A provider has been questioned at this week’s aged care royal commission about its failure to adequately monitor, treat and document a resident throughout her stay and communicate appropriately with relatives including about maggots found in a wound.
On Wednesday, the Royal Commission into Aged Care Quality and Safety featured a case study on the late Annunziata Santoro, who entered Assisi Centre Limited in Melbourne in June 2017 aged 93 with several diagnoses including type 2 diabetes, dementia, chronic pain syndrome and deteriorating eyesight.
The royal commission heard about a series of deficiencies in the care of Ms Santoro, which the providers’s chairman told the inquiry the board took ultimate responsibility for.
Senior Counsel Assisting Peter Rozen outlined deficiencies in Ms Santoro’s care including inadequate monitoring and documentation of Ms Santoro’s ongoing weight loss between March and October 2018 and a lack of communication with her family.
He told the hearing that Ms Santoro was admitted to hospital on 14 July 2018 for surgery for a broken hip after a fall. She returned to the facility three days later but went back to the hospital emergency department on 6 August to have the surgery staples removed because the wound was infected. The hospital discharge report indicated Ms Santoro had a pressure wound on her right heel, he said.
The inquiry heard about the lack of prompt and careful treatment given to Ms Santoro for this pressure injury that included a maggot infestation along with inadequate progression records of the treatment, pain assessment and communication with Ms Santoro’s daughter who held medical power of attorney for her mother.
Anamaria Ng, Ms Santoro’s daughter, said she was not told about the pressure wound until mid-September when she was told it was nothing to worry about.
“I was aware that… a wound specialist had been called in and she was having an x-ray. But again, I was not aware of the significance of the wound,” Ms Ng told the inquiry.
The wound deteriorated significantly around 17 September but was not documented until 3 October and was found with a maggot infestation on 11 October.
Ms Ng said nurse manager Jamuna Jacob and Ms Santoro’s general practitioner Dr Eric Tay informed her the same day that the wound contained eight maggots.
At the time, Ms Ng said Ms Jacob told her and her brother that maggots were used in modern medicine and that she had used them herself.
“[Ms Jacob] was trying to downplay the significance of the whole thing,” she said. “I was appalled that she was essentially not prepared to take any responsibility for what had happened.”
Dr Tay told the inquiry about Ms Jacob being reluctant to inform the family about the discovery of maggots but he said they had to report it.
Dr Tay was questioned about his lack of knowledge about the presence and severity of the wound. He said he wasn’t aware of it until 13 September.
“Often she would have footwear on. I wasn’t, again, alerted to the fact that this is something that had developed,” Dr Tay told the inquiry.
Dr Tay said an assessment by a wound management consultant on 9 October was too late to provide effective treatment for the heel wound and that he didn’t know why it didn’t happen earlier.
Ms Santoro was transferred to a palliative care facility on 23 October and passed away two days later.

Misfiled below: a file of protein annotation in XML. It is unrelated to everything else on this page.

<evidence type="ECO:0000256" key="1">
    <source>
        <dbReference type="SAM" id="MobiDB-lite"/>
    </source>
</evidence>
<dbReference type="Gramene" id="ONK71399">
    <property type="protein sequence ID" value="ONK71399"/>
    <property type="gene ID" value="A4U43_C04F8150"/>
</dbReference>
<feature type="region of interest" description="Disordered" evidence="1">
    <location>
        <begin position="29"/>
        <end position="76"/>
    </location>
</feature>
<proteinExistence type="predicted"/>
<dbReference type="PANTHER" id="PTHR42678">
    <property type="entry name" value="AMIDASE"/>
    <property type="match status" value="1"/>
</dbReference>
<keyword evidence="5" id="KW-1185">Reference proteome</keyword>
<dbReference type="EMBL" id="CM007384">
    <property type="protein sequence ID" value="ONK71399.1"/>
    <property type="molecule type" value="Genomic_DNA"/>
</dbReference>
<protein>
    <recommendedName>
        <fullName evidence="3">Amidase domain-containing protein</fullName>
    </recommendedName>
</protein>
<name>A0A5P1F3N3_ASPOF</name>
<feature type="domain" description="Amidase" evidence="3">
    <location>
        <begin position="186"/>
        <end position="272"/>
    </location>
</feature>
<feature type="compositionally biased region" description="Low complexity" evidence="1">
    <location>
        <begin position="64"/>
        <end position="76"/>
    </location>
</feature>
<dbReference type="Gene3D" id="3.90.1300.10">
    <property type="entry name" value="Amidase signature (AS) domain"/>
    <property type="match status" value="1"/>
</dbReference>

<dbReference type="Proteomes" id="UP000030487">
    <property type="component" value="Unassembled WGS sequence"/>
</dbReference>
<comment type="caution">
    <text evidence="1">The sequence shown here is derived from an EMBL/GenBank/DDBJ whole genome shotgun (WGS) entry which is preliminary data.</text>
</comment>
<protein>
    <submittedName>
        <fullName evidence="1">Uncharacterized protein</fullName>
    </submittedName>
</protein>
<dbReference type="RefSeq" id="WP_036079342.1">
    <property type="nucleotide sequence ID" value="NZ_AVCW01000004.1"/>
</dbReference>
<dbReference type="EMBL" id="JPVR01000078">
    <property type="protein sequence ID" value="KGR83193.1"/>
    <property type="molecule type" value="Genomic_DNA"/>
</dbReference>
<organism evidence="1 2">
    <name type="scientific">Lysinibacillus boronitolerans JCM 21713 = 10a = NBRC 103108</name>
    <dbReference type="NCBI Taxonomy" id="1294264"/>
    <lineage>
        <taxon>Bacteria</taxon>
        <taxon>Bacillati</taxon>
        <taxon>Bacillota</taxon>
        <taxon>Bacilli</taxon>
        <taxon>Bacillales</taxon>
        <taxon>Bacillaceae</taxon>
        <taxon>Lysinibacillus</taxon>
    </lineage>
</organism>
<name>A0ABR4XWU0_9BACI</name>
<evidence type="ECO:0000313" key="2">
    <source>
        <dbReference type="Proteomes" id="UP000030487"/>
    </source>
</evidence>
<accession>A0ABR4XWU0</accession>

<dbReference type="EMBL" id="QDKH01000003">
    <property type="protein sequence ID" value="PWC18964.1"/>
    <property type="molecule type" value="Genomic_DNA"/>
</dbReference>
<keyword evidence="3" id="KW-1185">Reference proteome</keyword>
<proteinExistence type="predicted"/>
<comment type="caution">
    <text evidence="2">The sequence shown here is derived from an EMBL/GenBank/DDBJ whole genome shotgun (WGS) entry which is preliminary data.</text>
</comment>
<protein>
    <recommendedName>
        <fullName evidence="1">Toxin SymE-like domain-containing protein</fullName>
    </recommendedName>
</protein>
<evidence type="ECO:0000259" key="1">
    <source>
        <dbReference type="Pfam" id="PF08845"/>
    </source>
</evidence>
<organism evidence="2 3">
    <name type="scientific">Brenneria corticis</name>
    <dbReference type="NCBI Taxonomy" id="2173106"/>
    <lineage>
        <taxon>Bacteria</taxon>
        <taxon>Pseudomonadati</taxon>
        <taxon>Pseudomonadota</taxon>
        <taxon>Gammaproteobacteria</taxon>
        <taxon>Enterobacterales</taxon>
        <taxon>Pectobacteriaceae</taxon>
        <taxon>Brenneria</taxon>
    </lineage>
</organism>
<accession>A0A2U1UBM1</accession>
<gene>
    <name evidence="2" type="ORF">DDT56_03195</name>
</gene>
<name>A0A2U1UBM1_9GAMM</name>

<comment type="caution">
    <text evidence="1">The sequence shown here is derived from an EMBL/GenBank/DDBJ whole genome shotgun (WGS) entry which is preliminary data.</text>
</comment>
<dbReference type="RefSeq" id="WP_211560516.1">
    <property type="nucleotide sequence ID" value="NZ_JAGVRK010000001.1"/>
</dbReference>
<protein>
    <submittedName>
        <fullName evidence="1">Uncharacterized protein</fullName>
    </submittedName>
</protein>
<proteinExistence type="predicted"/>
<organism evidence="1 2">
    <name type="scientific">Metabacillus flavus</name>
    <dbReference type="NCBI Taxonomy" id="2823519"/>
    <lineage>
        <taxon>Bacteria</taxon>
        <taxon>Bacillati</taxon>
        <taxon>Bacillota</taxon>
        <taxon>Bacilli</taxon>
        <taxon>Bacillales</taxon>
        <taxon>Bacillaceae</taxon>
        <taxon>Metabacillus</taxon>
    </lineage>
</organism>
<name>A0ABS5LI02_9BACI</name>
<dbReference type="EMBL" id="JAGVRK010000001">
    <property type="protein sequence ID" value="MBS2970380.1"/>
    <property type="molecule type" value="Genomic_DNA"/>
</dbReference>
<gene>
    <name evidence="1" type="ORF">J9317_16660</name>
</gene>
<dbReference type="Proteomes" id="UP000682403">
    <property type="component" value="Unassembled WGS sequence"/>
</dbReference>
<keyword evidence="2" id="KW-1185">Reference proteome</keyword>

CEO, chair respond to failures
Assisi Centre Aged Care interim CEO Paul Cohen said delays in documentation were a concern.
“At a conceptual level, our policy was and is that documentation is accurate and timely,” Mr Cohen told the inquiry.
Mr Cohen, who joined the organisation in May 2019, was questioned by Mr Rozen about why the provider did not provide a spokesperson with personal knowledge of the case as was requested by the commission.
He told the inquiry there were few people left in the organisation with a personal knowledge of the case.
Mr Cohen said he asked Ms Jacobs, who left the organisation in mid-June, about the poor documentation of Ms Santoro’s care.
“She said that sometimes she was too busy to record on at the time, but that she documented it separately on a notepad,” Mr Cohen said.
Mr Cohen said Assisi Centre Aged Care was undergoing changes to address practice deficiencies within the organisation.
“The board have… investigated the matter inasmuch as they were able to with the previous CEO. They’ve acted at a level to remove the CEO and bring… somebody new in,” Mr Cohen said.
“What we’ve been doing is looking systematically at how we improve all aspects that need to be improved, particularly with the focus on… this matter,” he said.
Mr Cohen said the organisation has commenced an investigation to determine the root cause of the failures regarding Ms Santoro’s care.
Assisi Centre Aged Care chairman Donato Smarrelli said the board took responsibility for the poor care provided to Ms Santoro.
“[U]ltimately the board is the ultimate responsible party for all the matters that are here before the commission today,” Mr Smarrelli told the inquiry.
Mr Smarelli said Ms Jacob’s unwillingness to inform Ms Ng and her brother about the presence of maggots did not meet Assisi’s values. “We don’t support that type of conduct within our organisation.”
Mr Smarelli said he regularly saw residents and families at the facility.
“Throughout the 14 years or such that I’ve been there, I make it my business to actually walk the floor. I would go and speak to families and in matters where there are issues that require me to meet family,” Mr Smarelli said.
However, he said the only explanation he could give regarding Ms Santoro’s case was that he relied on the CEO to report on what occurred in the organisation.
“He manages the organisation and reports back to me. And I rely heavily on… his reporting,” Mr Smarelli said.
The hearing continues today in Darwin and in Carins until next Wednesday.
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